Why the Prompt Payment Code could be Anti-SME

Changes to the Prompt Payment Code were recently announced by the government in an attempt to further protect small firms from poor payment practices. A reduction of the prescribed invoice payment terms from 60 days to 30 days is intended to tackle the current culture of late payment. CEO of Optimum Finance, Anthony Persse, suggests that in certain circumstances the new rules could actually have a negative effect on small businesses.

The reason that the Prompt Payment Code was initially designed was to combat late payment culture. The new rules announced in January do not do this. Shortening the payment window from 60 days to 30 days arguably makes the likelihood of achieving on time payments more difficult.

Small and medium businesses are the lifeblood of the UK economy. They’re nimble, brave, hard-working, enterprising and they drive much of our nation’s innovation. And this is without considering the fact that they contribute 50% to our GDP and 60% of our employment. Therefore, it is paramount that we deliver the right solutions for them.

The government realised this and their efforts to support and protect small and medium sized enterprises has delivered a huge impact, particularly during the current crisis. There is no doubt that the interventions have helped stave off inevitable insolvencies that could have happened to companies through no fault of their own. However, I do fear that the recent tightening of the Prompt Payment Code rules will be counterproductive in supporting SMEs.

Let’s consider the impact that reducing payment terms to SME suppliers has on a large business. If you have a large organisation with £500m of spend, of which 50% is with small businesses, reducing payment terms from 60 to 30 days could effectively require over £20m of cash to service. Yes £20 million. Imagine what any business large or small could do with £20m. Therefore, it could be a massive disincentive for big businesses to spend with SMEs and influence them to trade with other larger businesses, where longer payment terms are still an option.

These amends can also be seen as anti-competitive. Payment terms are often a competitive element of trading. If two businesses are selling exactly the same product at exactly the same price, but company A offers payment terms of 30 days and company B offers payment terms of 60 days, who is the customer going to choose? Without a doubt, it’s company B. These new rules remove this competitive edge for company B. Businesses should be able to negotiate terms that suit all parties and not have them dictated.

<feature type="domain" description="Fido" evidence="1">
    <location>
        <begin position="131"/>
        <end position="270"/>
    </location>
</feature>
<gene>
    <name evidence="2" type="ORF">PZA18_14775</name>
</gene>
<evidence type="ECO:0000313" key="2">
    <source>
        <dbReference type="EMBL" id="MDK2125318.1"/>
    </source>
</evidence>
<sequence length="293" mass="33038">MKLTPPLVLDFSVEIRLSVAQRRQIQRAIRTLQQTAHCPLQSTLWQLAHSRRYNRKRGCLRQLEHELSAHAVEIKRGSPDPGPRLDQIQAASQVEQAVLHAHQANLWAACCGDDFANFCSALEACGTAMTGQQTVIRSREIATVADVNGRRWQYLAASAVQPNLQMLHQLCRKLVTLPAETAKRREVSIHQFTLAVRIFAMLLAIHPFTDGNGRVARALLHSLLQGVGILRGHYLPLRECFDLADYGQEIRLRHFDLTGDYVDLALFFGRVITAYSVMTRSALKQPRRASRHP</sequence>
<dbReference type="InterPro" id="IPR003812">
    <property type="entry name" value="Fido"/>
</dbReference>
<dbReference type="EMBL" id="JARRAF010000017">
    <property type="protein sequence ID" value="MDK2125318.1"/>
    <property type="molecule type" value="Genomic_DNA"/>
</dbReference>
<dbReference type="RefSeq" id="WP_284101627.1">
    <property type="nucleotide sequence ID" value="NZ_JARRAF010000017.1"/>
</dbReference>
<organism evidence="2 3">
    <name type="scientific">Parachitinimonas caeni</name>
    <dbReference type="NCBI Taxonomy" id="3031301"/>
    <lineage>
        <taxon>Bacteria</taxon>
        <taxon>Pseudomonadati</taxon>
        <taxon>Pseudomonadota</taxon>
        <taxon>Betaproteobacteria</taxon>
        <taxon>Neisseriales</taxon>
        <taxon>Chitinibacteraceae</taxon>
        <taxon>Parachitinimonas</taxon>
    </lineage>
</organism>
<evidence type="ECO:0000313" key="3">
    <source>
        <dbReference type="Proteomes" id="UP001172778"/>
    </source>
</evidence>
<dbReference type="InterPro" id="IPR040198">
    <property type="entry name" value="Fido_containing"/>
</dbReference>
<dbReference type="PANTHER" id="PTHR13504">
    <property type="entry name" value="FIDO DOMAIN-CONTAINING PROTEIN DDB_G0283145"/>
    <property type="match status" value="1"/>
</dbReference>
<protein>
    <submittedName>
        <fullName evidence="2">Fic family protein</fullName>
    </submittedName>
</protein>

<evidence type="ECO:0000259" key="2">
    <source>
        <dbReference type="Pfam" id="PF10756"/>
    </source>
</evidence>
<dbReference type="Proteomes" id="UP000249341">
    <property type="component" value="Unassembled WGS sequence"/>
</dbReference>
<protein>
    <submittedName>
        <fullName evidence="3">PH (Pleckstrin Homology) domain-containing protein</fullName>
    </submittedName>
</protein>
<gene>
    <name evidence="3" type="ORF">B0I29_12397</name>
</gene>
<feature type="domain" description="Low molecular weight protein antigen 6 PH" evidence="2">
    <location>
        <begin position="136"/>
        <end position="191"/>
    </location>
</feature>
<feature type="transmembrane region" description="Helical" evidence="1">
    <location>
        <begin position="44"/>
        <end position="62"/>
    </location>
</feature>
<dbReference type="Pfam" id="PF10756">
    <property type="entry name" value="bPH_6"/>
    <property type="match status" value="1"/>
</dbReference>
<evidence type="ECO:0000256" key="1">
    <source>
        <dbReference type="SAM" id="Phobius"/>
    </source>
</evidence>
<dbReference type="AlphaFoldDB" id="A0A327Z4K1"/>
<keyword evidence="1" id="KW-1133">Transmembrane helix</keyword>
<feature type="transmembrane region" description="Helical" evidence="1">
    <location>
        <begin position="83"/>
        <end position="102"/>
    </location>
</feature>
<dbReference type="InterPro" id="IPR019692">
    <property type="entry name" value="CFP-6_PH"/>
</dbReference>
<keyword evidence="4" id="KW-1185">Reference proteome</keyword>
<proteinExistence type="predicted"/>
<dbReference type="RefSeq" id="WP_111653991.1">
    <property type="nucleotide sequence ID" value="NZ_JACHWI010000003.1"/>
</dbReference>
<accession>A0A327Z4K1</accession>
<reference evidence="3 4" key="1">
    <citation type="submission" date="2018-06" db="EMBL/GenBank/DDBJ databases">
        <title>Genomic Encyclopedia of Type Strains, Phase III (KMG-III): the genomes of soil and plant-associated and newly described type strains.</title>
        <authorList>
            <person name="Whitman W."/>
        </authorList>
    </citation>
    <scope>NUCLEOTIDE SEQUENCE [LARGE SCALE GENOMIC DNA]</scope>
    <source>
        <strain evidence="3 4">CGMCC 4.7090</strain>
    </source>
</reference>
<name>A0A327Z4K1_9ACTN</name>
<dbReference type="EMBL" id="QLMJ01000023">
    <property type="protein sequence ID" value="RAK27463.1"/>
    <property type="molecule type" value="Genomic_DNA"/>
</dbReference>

Of course, big businesses mustn’t take advantage of this freedom and issue unreasonable terms of payment. A grocer with high cash generation and quick turn-around on products should pay their suppliers quickly. When we buy apples from a supermarket, we pay for them on the day (likely the day that they arrive in store), not in 60 days or even 30 days.

And it’s not just me who thinks this. Evette Orams, Managing Director of commercial finance broker Hilton-Baird Financial Solutions, believes more emphasis should be placed on supporting suppliers’ cash flow: “The latest changes to the Prompt Payment Code are well-intentioned, but it would be more powerful to give suppliers the ability to comfortably extend credit terms where they’d like to, with the appropriate cash flow support mechanisms in place.

“Even the first 30 days can be significant in terms of the impact of selling on credit terms for any businesses. Therefore, the solution surely lies in promoting the benefits of invaluable tools that provide not only a cash flow boost, but continue to support the working capital of businesses, such as invoice finance.”

Let us be clear, late payments are absolutely unacceptable but there are other ways to get out of the late payment culture. At Optimum Finance, we want to see late payments as a thing of the past. In fact, we want to change the topic of conversation completely and talk about early payments instead.

Businesses deserve clarity, fair treatment and quick communication when it comes to payments. It is possible to have competitive, long payment terms AND get cash from invoices into your business account immediately. Solutions that allow fast access to funds tied up in unpaid invoices paired with bad debt protection already enable businesses to keep cash flowing and have a significant and positive impact on the UK economy. Talk to our experts to learn more about how invoice finance can work for you.

Anthony Persse is CEO of Optimum Finance, a specialist invoice finance company. Optimum utilises innovative market leading technology to unlock cash tied up in unpaid invoices. The experienced and dedicated team of experts are passionate about finding solutions and delivering to clients’ needs. They pride themselves on getting things done quickly and always delivering a facility that works for clients.

Evette Orams is Managing Director of Hilton-Baird Financial Solutions, which is part of the Hilton-Baird Group of companies. As an independent introducing agent, Hilton-Baird’s aim is to identify its clients’ funding requirements and introduce them to the relevant funding solution.

By Anthony Persse, CEO of Optimum Finance.